Isaac Watts—Hymns and Spiritual Songs

Letter xxxvi (Circa A. D. 1131) to the Same Hildebert, who had not yet Acknowledged the Lord Innocent as Pope.
To the Same Hildebert, Who Had Not Yet Acknowledged the Lord Innocent as Pope. He exhorts him to recognise Innocent, now an exile in France, owing to the schism of Peter Leonis, as the rightful Pontiff. To the great prelate, most exalted in renown, Hildebert, by the grace of God Archbishop of Tours, Bernard, called Abbot of Clairvaux, sends greeting, and prays that he may walk in the Spirit, and spiritually discern all things. 1. To address you in the words of the prophet, Consolation is hid from
Saint Bernard of Clairvaux—Some Letters of Saint Bernard, Abbot of Clairvaux

Of the Scriptures
Eph. ii. 20.--"And are built upon the foundation of the apostles and prophets, Jesus Christ himself being the chief corner stone." Believers are "the temple of the living God," in which he dwells and walks, 2 Cor. vi. 16. Every one of them is a little sanctuary and temple to his Majesty, "sanctify the Lord of hosts in your hearts." Though he be "the high and lofty One that inhabits eternity," yet he is pleased to come down to this poor cottage of a creature's heart, and dwell in it. Is not this
Hugh Binning—The Works of the Rev. Hugh Binning

He Does Battle for the Faith; He Restores Peace among those who were at Variance; He Takes in Hand to Build a Stone Church.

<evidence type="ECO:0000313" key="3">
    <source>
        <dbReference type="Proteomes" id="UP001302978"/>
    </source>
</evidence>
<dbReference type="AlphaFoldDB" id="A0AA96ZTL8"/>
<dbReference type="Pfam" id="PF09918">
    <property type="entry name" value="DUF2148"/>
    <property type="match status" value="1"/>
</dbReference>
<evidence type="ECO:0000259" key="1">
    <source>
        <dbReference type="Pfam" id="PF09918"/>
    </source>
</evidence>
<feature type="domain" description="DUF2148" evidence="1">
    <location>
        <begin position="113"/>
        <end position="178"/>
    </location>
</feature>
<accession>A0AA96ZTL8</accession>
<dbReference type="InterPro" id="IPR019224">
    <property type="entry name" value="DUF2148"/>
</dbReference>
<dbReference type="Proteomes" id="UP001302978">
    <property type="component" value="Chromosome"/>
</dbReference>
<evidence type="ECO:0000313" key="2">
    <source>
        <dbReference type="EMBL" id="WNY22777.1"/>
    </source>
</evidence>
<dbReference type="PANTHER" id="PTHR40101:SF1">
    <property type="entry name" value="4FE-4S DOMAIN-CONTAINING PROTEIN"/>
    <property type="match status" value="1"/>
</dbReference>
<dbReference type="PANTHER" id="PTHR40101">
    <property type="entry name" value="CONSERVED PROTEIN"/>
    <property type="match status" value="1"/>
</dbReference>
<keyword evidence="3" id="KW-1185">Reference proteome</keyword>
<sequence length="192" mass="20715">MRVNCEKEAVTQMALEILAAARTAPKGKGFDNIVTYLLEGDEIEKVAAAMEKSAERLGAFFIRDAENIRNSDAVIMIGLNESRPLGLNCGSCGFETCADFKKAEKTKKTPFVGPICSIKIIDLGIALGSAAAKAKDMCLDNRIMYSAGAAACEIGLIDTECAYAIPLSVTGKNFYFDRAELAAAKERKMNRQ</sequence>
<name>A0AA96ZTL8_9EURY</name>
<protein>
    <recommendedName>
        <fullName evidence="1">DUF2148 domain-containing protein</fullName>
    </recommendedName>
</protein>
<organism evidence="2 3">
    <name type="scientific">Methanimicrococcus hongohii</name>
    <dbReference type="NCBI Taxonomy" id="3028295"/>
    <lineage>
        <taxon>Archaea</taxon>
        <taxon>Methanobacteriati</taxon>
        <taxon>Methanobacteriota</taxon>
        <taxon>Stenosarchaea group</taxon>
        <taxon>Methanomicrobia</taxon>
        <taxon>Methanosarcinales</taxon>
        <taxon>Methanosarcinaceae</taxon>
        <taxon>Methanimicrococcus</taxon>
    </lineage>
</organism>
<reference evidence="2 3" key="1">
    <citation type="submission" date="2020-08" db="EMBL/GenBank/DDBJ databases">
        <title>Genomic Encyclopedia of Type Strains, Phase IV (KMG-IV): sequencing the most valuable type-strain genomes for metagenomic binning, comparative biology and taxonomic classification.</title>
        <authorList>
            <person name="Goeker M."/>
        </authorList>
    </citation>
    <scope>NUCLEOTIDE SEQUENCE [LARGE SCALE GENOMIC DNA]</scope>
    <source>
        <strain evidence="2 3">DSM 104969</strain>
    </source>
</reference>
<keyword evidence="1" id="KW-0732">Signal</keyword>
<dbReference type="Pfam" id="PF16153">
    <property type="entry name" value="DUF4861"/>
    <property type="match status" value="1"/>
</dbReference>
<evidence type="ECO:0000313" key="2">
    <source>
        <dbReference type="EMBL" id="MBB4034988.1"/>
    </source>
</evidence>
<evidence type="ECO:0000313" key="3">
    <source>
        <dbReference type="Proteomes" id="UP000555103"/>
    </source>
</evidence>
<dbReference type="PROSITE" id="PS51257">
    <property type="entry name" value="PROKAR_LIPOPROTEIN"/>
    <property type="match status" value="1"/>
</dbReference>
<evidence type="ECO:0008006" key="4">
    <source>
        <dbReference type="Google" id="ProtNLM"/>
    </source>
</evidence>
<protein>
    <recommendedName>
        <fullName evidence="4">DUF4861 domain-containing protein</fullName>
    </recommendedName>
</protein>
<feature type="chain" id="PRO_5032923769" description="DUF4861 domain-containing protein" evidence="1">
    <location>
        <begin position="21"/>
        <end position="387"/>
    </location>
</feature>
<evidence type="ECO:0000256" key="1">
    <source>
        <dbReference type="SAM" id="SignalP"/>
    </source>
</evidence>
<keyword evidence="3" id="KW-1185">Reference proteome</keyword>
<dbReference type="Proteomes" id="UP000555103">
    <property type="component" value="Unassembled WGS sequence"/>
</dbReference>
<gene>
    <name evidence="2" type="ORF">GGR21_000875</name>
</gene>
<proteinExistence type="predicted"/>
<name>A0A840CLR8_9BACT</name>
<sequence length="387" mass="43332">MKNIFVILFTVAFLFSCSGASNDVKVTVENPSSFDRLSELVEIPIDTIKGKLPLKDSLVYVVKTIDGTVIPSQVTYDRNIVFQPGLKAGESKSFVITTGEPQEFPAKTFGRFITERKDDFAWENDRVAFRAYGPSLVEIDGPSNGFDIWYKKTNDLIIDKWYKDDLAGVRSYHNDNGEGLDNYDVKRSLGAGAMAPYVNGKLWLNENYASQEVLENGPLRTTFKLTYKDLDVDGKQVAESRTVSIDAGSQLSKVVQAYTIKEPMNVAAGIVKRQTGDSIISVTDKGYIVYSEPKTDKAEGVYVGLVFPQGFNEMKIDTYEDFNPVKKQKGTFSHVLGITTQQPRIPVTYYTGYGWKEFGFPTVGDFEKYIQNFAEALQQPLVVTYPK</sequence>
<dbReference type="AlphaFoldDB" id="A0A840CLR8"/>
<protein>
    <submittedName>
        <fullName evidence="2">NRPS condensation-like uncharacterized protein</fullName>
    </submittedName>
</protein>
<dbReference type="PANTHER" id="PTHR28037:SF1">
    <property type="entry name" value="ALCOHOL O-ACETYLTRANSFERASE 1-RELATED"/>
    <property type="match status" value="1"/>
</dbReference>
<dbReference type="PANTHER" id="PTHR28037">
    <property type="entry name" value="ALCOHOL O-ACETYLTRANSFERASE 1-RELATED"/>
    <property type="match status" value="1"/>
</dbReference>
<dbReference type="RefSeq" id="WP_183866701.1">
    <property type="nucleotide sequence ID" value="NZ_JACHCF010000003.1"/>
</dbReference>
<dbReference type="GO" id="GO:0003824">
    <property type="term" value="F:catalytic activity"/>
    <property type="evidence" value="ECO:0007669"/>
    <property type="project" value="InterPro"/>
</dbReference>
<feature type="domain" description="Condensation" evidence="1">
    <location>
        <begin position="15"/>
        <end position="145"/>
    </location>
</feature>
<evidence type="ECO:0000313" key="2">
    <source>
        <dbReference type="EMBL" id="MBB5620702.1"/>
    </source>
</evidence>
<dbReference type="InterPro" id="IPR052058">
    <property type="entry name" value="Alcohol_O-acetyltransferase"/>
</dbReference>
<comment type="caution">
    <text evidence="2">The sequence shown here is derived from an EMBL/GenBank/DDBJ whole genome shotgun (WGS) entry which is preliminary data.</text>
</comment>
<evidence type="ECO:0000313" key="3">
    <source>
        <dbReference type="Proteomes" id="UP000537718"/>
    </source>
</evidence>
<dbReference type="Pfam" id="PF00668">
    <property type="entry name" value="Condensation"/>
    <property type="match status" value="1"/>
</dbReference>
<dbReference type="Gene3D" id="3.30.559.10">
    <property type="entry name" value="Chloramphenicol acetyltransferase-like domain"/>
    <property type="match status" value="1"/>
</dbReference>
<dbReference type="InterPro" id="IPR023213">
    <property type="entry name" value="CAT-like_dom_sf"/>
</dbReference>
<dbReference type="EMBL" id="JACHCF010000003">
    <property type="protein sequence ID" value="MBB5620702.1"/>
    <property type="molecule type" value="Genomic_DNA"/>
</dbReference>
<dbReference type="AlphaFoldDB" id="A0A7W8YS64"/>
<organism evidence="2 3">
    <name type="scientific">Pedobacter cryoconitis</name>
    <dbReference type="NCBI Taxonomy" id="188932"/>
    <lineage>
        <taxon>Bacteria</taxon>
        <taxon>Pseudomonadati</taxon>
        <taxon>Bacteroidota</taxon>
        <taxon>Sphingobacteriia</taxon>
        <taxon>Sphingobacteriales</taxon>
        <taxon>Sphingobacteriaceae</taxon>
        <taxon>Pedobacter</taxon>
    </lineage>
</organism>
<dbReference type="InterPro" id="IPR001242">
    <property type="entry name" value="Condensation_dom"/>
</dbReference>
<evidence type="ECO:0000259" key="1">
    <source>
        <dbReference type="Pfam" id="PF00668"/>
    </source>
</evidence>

57. (32). There was a certain clerk in Lismore whose life, as it is said, was good, but his faith not so. He was a man of some knowledge in his own eyes, and dared to say that in the Eucharist there is only a sacrament and not the fact[718] of the sacrament, that is, mere sanctification and not the truth of the Body. On this subject he was often addressed by Malachy in secret, but in vain; and finally he was called before a public assembly, the laity however being excluded, in order that if it were
H. J. Lawlor—St. Bernard of Clairvaux's Life of St. Malachy of Armagh

How to Make Use of Christ for Steadfastness, in a Time when Truth is Oppressed and Borne Down.
When enemies are prevailing, and the way of truth is evil spoken of, many faint, and many turn aside, and do not plead for truth, nor stand up for the interest of Christ, in their hour and power of darkness: many are overcome with base fear, and either side with the workers of iniquity, or are not valiant for the truth, but being faint-hearted, turn back. Now the thoughts of this may put some who desire to stand fast, and to own him and his cause in a day of trial, to enquire how they shall make
John Brown (of Wamphray)—Christ The Way, The Truth, and The Life

Of Orders.
Of this sacrament the Church of Christ knows nothing; it was invented by the church of the Pope. It not only has no promise of grace, anywhere declared, but not a word is said about it in the whole of the New Testament. Now it is ridiculous to set up as a sacrament of God that which can nowhere be proved to have been instituted by God. Not that I consider that a rite practised for so many ages is to be condemned; but I would not have human inventions established in sacred things, nor should it be
Martin Luther—First Principles of the Reformation

The Knowledge that God Is, Combined with the Knowledge that He is to be Worshipped.
John iv. 24.--"God is a Spirit, and they that worship him must worship him in spirit and in truth." There are two common notions engraven on the hearts of all men by nature,--that God is, and that he must be worshipped, and these two live and die together, they are clear, or blotted together. According as the apprehension of God is clear, and distinct, and more deeply engraven on the soul, so is this notion of man's duty of worshipping God clear and imprinted on the soul, and whenever the actions
Hugh Binning—The Works of the Rev. Hugh Binning